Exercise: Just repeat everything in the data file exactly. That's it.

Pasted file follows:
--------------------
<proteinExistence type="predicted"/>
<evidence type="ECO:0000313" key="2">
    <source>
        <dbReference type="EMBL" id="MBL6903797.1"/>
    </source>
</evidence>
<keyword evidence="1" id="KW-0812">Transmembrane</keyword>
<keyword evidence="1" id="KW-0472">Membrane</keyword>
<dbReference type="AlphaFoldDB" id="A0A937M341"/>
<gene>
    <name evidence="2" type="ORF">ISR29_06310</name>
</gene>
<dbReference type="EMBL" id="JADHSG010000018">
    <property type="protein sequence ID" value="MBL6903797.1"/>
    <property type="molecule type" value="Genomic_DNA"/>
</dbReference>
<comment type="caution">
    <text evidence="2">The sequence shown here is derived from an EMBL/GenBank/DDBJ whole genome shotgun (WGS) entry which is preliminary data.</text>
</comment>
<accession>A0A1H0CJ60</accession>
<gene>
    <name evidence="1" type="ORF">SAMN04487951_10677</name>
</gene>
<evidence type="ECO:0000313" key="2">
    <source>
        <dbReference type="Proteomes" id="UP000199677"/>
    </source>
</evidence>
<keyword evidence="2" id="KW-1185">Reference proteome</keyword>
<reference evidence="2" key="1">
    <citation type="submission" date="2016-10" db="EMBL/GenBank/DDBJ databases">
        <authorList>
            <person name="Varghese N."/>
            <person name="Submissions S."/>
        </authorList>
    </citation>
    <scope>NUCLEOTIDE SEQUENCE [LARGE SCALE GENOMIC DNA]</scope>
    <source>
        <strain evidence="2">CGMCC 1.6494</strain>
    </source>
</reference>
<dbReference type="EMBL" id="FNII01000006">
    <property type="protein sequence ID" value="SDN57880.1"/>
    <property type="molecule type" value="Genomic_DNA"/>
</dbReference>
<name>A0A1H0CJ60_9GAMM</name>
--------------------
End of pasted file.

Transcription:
<proteinExistence type="predicted"/>
<evidence type="ECO:0000313" key="2">
    <source>
        <dbReference type="EMBL" id="MBL6903797.1"/>
    </source>
</evidence>
<keyword evidence="1" id="KW-0812">Transmembrane</keyword>
<keyword evidence="1" id="KW-0472">Membrane</keyword>
<dbReference type="AlphaFoldDB" id="A0A937M341"/>
<gene>
    <name evidence="2" type="ORF">ISR29_06310</name>
</gene>
<dbReference type="EMBL" id="JADHSG010000018">
    <property type="protein sequence ID" value="MBL6903797.1"/>
    <property type="molecule type" value="Genomic_DNA"/>
</dbReference>
<comment type="caution">
    <text evidence="2">The sequence shown here is derived from an EMBL/GenBank/DDBJ whole genome shotgun (WGS) entry which is preliminary data.</text>
</comment>
<accession>A0A1H0CJ60</accession>
<gene>
    <name evidence="1" type="ORF">SAMN04487951_10677</name>
</gene>
<evidence type="ECO:0000313" key="2">
    <source>
        <dbReference type="Proteomes" id="UP000199677"/>
    </source>
</evidence>
<keyword evidence="2" id="KW-1185">Reference proteome</keyword>
<reference evidence="2" key="1">
    <citation type="submission" date="2016-10" db="EMBL/GenBank/DDBJ databases">
        <authorList>
            <person name="Varghese N."/>
            <person name="Submissions S."/>
        </authorList>
    </citation>
    <scope>NUCLEOTIDE SEQUENCE [LARGE SCALE GENOMIC DNA]</scope>
    <source>
        <strain evidence="2">CGMCC 1.6494</strain>
    </source>
</reference>
<dbReference type="EMBL" id="FNII01000006">
    <property type="protein sequence ID" value="SDN57880.1"/>
    <property type="molecule type" value="Genomic_DNA"/>
</dbReference>
<name>A0A1H0CJ60_9GAMM</name>